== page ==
A somewhat similar ester to Ethyl Caproate, our Ethyl Caprylate detection varied by strain.  It appears as though we had a growing detection of it up until the 500mg/L point with the Wyeast strain, after which the level fell closer to the mark at 0mg/L of lactic acid.  With the White Labs strain though, our perception of it was all over the map and it does not appear that there was any correlation to the lactic acid concentration levels.  Both of these results were contrary to what Yakobson found though.  

In addition to looking at the specific, individual esters, I asked my participants to taste each sample and rate them based on their contentment of the overall “brett” flavor.  This is difficult concept to quantify since each participants’ perception of what brett really tastes like can differ and their individual preference for certain esters associated with brett vary, but overall, I wanted to see if there were any noticeable trends.  It turns out that with the White Labs strain, there definitely appears to be an increase in perceived “brettiness” up until the 1000mg/L mark after which the perception essentially levels off.  Although there was a big drop between 0 and 100mg/L acid concentration, starting at the 100mg/L mark we see a similar pattern with the Wyeast strain.  It appears that perceived “brettiness” increases with the lactic acid concentration up to about the 2000mg/L mark.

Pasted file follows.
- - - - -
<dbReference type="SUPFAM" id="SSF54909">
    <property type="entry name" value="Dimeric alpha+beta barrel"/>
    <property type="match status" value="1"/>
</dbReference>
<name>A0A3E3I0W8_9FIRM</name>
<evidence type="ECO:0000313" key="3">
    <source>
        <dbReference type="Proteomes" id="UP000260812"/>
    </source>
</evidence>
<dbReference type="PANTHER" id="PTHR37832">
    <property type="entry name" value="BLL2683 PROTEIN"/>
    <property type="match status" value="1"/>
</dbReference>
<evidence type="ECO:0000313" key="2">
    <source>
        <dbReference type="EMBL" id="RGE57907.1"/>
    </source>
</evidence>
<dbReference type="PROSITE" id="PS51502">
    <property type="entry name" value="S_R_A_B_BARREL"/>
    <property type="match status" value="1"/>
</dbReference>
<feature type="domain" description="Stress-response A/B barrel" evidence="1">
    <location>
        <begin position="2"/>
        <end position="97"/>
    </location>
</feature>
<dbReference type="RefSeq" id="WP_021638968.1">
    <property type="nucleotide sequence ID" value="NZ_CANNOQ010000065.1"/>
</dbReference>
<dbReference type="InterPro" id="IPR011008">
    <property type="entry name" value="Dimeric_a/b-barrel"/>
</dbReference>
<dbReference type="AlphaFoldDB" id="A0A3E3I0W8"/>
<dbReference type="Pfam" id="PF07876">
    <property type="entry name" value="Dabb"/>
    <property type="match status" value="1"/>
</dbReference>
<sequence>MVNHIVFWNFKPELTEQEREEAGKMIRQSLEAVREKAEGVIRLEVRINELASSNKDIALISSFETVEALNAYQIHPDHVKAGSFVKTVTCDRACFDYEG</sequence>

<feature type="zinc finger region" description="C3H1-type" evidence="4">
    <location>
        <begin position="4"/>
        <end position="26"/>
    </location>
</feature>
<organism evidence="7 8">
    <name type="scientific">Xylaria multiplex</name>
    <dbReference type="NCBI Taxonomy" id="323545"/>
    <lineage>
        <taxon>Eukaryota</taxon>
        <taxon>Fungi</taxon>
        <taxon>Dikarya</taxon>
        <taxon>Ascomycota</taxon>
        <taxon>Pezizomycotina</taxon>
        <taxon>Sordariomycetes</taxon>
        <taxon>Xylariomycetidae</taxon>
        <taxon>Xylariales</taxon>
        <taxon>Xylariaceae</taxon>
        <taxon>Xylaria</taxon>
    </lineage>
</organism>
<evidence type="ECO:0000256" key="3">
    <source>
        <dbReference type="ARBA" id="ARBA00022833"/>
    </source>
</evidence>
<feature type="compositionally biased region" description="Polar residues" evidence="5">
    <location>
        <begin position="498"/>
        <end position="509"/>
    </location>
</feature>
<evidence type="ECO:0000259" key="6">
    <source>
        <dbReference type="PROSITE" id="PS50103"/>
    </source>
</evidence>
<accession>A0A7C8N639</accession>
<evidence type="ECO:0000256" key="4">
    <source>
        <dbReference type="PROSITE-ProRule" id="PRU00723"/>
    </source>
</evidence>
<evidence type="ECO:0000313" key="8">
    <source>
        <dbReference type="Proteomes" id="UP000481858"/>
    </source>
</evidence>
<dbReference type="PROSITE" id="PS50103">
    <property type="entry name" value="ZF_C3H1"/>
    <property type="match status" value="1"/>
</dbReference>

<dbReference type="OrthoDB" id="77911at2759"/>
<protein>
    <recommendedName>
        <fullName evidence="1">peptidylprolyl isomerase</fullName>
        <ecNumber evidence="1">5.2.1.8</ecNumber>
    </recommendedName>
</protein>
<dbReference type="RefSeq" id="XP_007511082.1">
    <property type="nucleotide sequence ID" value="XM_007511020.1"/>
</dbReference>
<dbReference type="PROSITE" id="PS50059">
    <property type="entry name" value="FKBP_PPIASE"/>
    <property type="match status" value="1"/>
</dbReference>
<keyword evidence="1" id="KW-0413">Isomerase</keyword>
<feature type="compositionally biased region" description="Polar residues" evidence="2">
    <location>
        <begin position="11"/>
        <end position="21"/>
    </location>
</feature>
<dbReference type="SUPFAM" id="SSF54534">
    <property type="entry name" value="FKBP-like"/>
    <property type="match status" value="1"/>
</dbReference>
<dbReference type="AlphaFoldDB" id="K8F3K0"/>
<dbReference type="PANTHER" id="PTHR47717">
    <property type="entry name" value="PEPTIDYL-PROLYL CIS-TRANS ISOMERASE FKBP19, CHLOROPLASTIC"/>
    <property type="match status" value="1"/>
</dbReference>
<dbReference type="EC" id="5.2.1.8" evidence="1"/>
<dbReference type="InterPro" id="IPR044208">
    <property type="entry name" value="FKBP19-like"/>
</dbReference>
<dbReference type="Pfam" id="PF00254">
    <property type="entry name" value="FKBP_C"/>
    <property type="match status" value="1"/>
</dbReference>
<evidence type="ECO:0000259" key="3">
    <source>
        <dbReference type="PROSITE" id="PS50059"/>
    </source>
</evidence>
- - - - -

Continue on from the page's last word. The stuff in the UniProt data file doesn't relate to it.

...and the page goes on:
So how does all of this add up?  Assuming that these results were repeatable every single time, I suppose if you wanted to tailor a beer to have a certain flavor profile, you could look above for the ester that you want to profile and then choose the initial concentration of lactic acid which resulted in the highest perception of said ester.  If you want a mixture of the esters resulting in the best flavor profile, what’s the best method?  With the data that I gathered, I went about this in two different ways.